Rock, pop and doo-wop: Sedaka’s back | TahoeDailyTribune.com
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Rock, pop and doo-wop: Sedaka’s back

Lake Tahoe Action

If anybody had the right to slow down in life and relax, knowing he has achieved everything, it would be Neil Sedaka. But that’s not his style.

“I’m still writing and producing songs, and I still think there’s another biggie in me,” said Sedaka, who at age 68 is busy with numerous projects and live appearances, which include a concert Saturday, Dec. 29 in the South Shore Room at Harrah’s Lake Tahoe. “I’ve always had a lot of chutzpah. When people said I was finished and I was a ghost voice from the ’50s, I came out with ‘Laughter in the Rain’ on (the album) ‘Sedaka’s Back.’ This has to do with my ambition and my push and my drive.”

It’s mind-boggling to consider the royalties that go to Sedaka every time someone records one of his songs or plays one on the radio or sings in a club. Hundreds of artists have been covering Sedaka tunes since 1959, which was the beginning of a four-year run when Sedaka sold 25 million records. Some of those who have covered Sedaka songs include Frank Sinatra, Elvis Presley and Elton John.

“The songs have been covered many times by great singers because they are in a comfortable vocal range,” Sedaka said. “I write at the piano vocally, so many singers find it comfortable to perform.”

The Harrah’s show will open with video of some of the world’s greatest singers covering Sedaka songs, and it will include Sedaka singing a duet live with Diana Washington. Sedaka, who will perform in a five-member band, will play a couple of his new songs. The man is still prolific and confident enough to say, “I look better today than I did 50 years ago.”

His 2007 album, “The Definitive Collection” debuted at No. 22 on the Billboard charts, his first time on the charts since 1980. He also has a new children’s album, which features his 4-year-old granddaughters singing doo-wop backgrounds on “Waking Up Is Hard To Do,” “Where The Toys Are” and “Lunch Will Keep Us Together.”

Also this year, he was honored at the Lincoln Center for his 50 years as an entertainer at a show that included live performances by David Foster, Connie Francis, Natalie Cole, Paul Shaffer, Clay Aiken and The Captain and Tennille, during which time Toni Tennille said, “Without Neil, there would be no Captain and Tennile.”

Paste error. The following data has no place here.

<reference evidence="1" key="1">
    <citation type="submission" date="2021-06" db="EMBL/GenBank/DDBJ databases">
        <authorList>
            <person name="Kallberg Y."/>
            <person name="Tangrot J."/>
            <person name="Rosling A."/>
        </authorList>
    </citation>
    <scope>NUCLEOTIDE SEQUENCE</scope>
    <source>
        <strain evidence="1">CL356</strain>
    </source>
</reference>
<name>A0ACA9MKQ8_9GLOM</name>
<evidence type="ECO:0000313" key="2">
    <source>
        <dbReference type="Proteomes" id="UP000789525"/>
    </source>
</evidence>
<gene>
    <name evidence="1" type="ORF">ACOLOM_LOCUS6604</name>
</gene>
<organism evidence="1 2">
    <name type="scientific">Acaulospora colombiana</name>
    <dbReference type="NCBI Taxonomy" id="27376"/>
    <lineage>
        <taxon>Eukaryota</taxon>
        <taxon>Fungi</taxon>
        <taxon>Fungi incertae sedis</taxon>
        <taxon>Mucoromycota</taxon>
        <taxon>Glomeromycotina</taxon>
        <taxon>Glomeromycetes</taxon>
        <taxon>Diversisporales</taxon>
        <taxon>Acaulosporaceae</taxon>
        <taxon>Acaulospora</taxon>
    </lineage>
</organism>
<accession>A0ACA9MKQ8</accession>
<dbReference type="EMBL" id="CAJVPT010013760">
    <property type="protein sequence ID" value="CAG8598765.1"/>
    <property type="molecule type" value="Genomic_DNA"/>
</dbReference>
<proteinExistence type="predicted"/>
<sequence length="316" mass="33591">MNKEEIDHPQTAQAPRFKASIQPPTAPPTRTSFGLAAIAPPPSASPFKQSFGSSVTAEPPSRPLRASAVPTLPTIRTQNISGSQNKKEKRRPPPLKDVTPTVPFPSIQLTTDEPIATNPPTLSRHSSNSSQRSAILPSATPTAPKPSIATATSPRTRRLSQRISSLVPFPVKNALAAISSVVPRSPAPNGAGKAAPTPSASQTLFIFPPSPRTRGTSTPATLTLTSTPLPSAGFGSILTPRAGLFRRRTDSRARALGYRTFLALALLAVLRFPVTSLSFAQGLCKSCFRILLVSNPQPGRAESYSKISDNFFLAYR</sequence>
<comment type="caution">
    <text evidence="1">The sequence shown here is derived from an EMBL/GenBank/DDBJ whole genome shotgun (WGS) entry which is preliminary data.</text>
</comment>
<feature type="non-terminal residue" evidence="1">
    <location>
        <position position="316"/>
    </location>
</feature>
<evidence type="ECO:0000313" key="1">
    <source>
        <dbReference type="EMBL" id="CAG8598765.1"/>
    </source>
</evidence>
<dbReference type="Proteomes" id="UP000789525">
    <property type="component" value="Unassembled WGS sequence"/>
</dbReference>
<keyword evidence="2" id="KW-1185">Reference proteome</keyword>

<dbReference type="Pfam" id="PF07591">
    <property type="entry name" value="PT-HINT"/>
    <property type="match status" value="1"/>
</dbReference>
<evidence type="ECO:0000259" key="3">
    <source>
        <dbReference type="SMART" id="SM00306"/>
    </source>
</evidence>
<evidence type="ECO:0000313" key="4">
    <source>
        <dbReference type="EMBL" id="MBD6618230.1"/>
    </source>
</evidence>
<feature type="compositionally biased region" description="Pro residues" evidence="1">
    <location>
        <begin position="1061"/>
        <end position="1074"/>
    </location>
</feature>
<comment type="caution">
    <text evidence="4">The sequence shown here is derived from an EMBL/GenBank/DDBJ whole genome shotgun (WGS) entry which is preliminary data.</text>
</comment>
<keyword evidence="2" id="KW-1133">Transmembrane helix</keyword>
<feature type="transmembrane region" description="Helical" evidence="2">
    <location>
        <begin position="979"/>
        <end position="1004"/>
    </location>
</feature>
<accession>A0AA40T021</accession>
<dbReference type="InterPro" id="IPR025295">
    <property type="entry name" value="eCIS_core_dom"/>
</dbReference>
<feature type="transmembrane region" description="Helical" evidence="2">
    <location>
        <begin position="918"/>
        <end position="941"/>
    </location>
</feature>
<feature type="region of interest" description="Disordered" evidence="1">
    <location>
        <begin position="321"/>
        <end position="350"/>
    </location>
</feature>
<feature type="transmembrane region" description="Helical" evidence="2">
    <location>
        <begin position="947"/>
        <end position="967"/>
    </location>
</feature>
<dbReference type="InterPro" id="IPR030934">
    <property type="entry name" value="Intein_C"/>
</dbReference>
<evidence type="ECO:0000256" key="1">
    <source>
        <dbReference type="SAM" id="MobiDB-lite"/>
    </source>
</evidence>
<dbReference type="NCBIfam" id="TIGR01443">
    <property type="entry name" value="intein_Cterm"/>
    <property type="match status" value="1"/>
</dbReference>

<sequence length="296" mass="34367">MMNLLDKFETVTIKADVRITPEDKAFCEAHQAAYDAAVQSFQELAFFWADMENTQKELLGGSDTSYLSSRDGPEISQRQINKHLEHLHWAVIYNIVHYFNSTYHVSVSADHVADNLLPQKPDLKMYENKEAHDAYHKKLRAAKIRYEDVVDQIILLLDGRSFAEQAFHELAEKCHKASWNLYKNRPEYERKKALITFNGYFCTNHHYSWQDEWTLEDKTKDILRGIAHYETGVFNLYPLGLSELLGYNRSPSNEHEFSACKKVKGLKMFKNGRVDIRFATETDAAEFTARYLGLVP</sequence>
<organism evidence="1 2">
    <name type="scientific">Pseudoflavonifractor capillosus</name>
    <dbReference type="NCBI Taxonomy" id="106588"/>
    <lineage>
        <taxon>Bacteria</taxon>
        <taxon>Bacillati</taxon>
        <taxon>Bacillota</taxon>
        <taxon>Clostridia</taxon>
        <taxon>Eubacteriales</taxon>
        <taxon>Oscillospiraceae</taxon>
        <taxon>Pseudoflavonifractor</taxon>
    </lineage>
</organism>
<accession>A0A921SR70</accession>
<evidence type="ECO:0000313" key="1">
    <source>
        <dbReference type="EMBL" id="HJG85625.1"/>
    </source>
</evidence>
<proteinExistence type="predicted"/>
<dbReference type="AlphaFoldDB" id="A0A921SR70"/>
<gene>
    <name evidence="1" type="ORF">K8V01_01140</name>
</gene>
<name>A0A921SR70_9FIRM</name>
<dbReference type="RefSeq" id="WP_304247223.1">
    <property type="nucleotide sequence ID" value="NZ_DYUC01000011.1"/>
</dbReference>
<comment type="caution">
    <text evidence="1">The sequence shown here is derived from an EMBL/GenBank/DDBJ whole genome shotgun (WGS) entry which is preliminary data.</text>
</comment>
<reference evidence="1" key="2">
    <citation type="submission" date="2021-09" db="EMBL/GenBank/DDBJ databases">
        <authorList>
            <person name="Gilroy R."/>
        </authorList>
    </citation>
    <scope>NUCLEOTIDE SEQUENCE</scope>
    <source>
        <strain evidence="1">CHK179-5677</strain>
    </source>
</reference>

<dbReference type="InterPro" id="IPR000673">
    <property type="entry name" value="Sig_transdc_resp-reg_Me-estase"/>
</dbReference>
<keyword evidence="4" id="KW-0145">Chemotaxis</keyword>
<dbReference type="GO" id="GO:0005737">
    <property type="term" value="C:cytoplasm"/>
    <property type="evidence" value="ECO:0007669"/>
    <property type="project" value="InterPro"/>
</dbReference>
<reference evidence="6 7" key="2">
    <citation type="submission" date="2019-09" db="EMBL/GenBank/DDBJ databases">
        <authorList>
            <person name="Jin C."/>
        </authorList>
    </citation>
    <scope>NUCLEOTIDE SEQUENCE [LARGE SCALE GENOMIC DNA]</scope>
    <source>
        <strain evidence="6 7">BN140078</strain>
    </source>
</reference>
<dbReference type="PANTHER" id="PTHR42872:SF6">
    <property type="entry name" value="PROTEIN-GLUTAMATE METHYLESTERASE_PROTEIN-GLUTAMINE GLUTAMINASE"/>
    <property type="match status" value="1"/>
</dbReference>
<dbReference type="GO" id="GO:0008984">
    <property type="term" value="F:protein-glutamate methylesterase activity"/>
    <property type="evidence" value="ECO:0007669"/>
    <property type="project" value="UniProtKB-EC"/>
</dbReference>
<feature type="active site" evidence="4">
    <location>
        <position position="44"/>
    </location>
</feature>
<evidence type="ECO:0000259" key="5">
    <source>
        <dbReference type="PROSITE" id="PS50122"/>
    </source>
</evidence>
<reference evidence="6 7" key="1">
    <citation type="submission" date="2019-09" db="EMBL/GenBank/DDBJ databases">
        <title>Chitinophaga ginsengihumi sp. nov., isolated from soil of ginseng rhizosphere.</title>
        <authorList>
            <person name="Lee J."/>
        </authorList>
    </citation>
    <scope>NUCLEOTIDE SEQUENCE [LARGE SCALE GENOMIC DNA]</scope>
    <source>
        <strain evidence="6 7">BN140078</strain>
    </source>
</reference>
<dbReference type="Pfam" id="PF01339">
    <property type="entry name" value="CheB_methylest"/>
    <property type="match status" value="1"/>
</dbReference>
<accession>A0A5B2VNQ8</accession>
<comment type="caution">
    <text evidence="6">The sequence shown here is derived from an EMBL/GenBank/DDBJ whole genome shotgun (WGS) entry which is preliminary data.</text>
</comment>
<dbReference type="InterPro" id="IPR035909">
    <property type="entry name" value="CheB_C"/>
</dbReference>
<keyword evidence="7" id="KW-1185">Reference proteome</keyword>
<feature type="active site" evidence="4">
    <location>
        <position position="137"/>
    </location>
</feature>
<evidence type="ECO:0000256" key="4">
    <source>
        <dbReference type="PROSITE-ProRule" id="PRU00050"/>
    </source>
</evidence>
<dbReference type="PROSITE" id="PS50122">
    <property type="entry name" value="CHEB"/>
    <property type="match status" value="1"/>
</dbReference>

The same could be said of a lot of singers, including Aiken, a former “American Idol” star.

Sedaka said the show is helping the resurgence of popularity in melodic songs.

“I called one of the staff programers directly and said ‘Hi, this is Neil Sedaka,’ ” he said. ” ‘I watch the show all the time, and I’d like to be a judge.’ And she said, ‘Is this a joke? Is this really Neil Sedaka?’ She called me back a couple of hours later and said ‘You’re on in two weeks and the five finalists will be doing Neil Sedaka songs.’ ”

Aiken performed “Solitaire,” which was made into a single that sold 400,000 copies.

Sedaka is a musical pioneer on several fronts.

He practically invented the doo-wop sound that came out of New York in the 1950s.

“I was one of the first to do the doo-wop syllables – the tra-la-las and the dooby-doos,” he said. “I became sort of the king of the tra-la-las.”

He was the first to multitrack his voice in the rock ‘n’ roll genre, a technique he learned from Patti Page, Kay Starr, Les Paul and Mary Ford.

He was also the first to sing his hits in a variety of languages, including Spanish, Japanese, German, French and Portuguese.

“Japanese was the easiest,” he said. “The most difficult was German. The Japanese language is very phonetic. You can write it phonetically very easily in English.”

Sedaka started his first band, the Link Tones, when he was attending Lincoln High School in Brooklyn. The band evolved into the Tokens. “I went on to be a solo artist and they went on to record many songs including “The Lion Sleeps Tonight,” he said.

Sedaka’s lucrative run came to an end with the British Invasion. His only live performances from 1963 to 1974 were in Australia. But he continued to write songs that many artists made famous, most notably The Fifth Dimension and Tom Jones.

“It was Elton John who resurrected my career,” Sedaka said. “I was living in England, and Maurice Gibb of the Bee Gees was a good friend of mine. Elton John was a big fan of my old recordings, and he was very curious. I was recording with a band called the 10ccs in the south of England. He came over to my flat in London and he asked to hear the songs and he said, ‘I’d like to sign you to my Rocket Record Company.’ “

The album “Sedaka’s Back” included the hits “Love Will Keep Us Together,” “Laughter in the Rain,” “That’s When the Music Takes Me,” “The Immigrant” and “Standing on the Inside.”

“The seventies was the time of the singer-songwriter – Carol King and Cat Stevens, Joni Mitchell, Gordon Lightfoot – and I fit in very well in that category,” Sedaka said.

Phillip Norman is writing Sedaka’s story as a musical, “Laughter In The Rain.” It documents Sedaka’s life from ages 8 to 35 and will first show in England.

The curtain is not even close to coming down on Sedaka’s life story.

“I live to write new songs,” he said. “I’ll be singing a couple new songs at Harrah’s. The creative people like to develop and grow and continue to keep proving themselves and that’s one of the reasons I’ve been around so long.”

Neil Sedaka

When: 7:30 p.m. Saturday, Dec. 28

Where: Harrah’s Lake Tahoe South Shore Room

Tickets: $75 and $95, plus tax. Call (800) 786-8208.

Photo caption: Neil Sedaka makes his first South Shore Room appearance in more than 15 years on Saturday, Dec. 28


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